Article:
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6. Basic types

In programming, you manipulate values using operators. For example, in the expression “1+2”, the addition operator (+) is operating on the values 1 and 2 to produce the sum, 3. The Python operators are described in Section 19, “Operators and expressions”, but let's look first at Python's way of representing values.

Every Python value must have a type. For example, the type of the whole number 1 is int, short for “integer.”

Here is a table summarizing most of the commonly-used Python types.

Table 1. Python's common types

Type nameValuesExamples
int Integers in the range [-2147483648, 2147483647]. See Section 7.1, “Type int: Integers”. 42, -3, 1000000
long Integers of any size, limited only by the available memory. See Section 7.2, “Type long: Extended-precision integers”. 42L, -3L, 100000000000000L
bool The two Boolean values True and False. See Section 7.3, “Type bool: Boolean truth values”. True, False
float Floating-point numbers; see Section 7.4, “Type float: Floating-point numbers”. 3.14159, -1.0, 6.0235e23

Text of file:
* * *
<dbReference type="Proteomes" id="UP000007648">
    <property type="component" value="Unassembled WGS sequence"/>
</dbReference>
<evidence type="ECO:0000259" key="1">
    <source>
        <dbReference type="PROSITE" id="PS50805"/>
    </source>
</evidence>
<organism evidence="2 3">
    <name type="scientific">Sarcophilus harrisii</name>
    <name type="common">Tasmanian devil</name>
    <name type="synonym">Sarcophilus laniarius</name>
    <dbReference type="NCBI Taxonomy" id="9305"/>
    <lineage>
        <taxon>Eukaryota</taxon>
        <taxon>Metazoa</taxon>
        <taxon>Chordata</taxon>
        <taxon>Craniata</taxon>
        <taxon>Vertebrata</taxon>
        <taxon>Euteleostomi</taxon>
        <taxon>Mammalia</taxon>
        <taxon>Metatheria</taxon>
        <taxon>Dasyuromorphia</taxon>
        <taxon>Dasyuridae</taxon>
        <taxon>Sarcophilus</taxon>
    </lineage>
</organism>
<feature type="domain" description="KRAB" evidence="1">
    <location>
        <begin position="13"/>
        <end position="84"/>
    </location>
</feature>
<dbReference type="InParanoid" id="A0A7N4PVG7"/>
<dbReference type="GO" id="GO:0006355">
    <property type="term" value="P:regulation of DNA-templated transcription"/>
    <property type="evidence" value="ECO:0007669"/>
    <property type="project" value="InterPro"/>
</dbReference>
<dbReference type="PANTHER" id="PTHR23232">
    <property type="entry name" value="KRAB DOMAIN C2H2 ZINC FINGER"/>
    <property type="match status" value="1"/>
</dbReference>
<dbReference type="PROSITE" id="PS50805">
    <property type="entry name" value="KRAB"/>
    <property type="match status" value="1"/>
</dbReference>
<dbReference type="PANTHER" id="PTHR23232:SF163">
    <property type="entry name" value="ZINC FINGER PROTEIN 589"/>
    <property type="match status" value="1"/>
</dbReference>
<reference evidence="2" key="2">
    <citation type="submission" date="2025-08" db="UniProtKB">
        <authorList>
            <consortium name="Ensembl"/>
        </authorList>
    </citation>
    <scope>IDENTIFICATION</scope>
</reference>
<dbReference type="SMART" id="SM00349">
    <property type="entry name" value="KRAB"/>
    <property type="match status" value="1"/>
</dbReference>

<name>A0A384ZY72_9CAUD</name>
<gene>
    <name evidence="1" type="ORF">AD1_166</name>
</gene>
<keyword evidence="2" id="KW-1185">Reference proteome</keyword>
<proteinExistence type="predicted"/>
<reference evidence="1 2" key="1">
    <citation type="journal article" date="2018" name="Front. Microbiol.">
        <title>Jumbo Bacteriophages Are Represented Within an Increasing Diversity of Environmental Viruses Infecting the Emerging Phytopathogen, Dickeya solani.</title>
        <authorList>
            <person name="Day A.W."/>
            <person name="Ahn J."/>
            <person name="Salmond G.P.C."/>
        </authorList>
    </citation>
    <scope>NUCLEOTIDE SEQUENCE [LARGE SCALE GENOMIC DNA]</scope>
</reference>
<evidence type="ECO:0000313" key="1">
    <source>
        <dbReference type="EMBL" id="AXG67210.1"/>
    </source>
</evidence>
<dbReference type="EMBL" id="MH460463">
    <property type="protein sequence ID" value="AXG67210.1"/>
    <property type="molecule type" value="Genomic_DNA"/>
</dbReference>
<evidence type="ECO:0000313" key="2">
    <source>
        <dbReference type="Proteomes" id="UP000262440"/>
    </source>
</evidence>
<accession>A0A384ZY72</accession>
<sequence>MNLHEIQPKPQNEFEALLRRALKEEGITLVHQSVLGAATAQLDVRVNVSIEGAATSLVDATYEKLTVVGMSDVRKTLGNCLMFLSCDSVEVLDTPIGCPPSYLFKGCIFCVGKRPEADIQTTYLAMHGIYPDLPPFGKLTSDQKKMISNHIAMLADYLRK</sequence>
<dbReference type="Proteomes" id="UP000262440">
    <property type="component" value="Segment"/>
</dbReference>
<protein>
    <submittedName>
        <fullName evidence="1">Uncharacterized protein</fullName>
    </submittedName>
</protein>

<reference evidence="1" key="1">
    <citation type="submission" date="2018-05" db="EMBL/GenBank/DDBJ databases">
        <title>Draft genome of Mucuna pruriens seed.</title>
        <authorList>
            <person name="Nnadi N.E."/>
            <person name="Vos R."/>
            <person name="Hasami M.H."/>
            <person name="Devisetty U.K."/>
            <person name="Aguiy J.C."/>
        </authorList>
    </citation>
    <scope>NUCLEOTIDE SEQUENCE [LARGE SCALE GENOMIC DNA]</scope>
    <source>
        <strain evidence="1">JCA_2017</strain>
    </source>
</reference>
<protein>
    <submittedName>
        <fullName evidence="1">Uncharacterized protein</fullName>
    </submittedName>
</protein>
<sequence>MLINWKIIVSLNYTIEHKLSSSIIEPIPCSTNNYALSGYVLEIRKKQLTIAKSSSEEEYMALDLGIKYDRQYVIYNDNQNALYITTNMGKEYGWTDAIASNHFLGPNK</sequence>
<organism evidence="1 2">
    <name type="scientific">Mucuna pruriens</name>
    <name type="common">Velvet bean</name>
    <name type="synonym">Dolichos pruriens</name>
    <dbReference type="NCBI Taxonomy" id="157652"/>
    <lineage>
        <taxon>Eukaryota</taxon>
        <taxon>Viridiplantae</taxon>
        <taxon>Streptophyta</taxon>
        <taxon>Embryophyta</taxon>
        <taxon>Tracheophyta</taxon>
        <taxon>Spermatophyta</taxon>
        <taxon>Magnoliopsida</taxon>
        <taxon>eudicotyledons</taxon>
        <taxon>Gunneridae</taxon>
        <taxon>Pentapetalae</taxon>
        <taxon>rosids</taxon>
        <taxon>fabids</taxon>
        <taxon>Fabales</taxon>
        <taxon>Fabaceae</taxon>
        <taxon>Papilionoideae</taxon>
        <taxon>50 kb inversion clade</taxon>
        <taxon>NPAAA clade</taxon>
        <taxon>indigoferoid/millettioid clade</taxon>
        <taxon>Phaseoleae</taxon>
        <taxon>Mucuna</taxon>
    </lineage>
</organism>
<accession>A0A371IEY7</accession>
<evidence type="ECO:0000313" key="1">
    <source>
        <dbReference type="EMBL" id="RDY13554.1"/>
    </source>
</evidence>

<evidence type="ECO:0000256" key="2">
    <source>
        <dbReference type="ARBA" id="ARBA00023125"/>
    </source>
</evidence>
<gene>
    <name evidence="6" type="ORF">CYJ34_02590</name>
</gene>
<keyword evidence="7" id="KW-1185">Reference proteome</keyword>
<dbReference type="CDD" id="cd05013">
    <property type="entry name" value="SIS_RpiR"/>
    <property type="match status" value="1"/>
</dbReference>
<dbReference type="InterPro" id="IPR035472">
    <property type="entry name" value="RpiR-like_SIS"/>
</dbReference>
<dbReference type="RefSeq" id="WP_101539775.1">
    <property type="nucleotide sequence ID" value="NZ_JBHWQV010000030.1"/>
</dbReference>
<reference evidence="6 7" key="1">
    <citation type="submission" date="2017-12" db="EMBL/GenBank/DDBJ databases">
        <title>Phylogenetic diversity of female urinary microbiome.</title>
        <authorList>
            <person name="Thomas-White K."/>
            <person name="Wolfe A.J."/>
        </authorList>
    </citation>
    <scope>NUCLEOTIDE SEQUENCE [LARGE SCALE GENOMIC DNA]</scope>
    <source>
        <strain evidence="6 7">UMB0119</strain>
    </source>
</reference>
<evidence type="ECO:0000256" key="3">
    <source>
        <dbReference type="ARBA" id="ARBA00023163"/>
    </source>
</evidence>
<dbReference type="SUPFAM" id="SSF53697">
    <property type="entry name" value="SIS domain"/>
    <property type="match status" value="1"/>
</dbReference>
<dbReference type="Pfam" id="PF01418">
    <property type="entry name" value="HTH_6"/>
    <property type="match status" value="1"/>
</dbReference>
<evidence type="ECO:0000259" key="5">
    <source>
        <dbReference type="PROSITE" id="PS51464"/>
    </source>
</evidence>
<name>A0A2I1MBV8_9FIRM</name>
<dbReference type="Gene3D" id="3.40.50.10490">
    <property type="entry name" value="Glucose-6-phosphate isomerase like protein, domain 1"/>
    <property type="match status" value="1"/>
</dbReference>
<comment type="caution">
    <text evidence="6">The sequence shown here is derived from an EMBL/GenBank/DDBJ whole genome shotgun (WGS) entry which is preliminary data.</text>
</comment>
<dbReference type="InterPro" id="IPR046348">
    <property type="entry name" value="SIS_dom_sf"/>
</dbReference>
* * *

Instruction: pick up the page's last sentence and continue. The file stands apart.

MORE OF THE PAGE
complex Complex numbers. If the idea of computing with the square root of -1 bothers you, just ignore this type, otherwise see Section 7.5, “Type complex: Imaginary numbers”. (3.2+4.9j), (0+3.42e-3j)
str Strings of 8-bit characters; see Section 9, “Type str: Strings of 8-bit characters”. Strings can be empty: write such as a string as “""” or “''”. 'Sir Robin', "xyz", "I'd've"
unicode Strings of 32-bit Unicode characters; see Section 10, “Type unicode: Strings of 32-bit characters”. u'Fred', u'\u03fa'
list A mutable sequence of values; see Section 11, “Type list: Mutable sequences”. ['dot', 'dash']; []
tuple An immutable sequence of values; see Section 12, “Type tuple: Immutable sequences”. ('dot', 'dash'); (); ("singleton",)
dict Use dict values (dictionaries) to structure data as look-up tables; see Section 16, “Type dict: Dictionaries”. {'go':1, 'stop':2}; {}
bytearray A mutable sequence of 8-bit bytes; see Section 14, “The bytearray type”. bytearray('Bletchley')
file A file being read or written; see Section 17, “Type file: Input and output files”. open('/etc/motd')
None A special, unique value that may be used where a value is required but there is no obvious value. See Section 18, “None: The special placeholder value”. None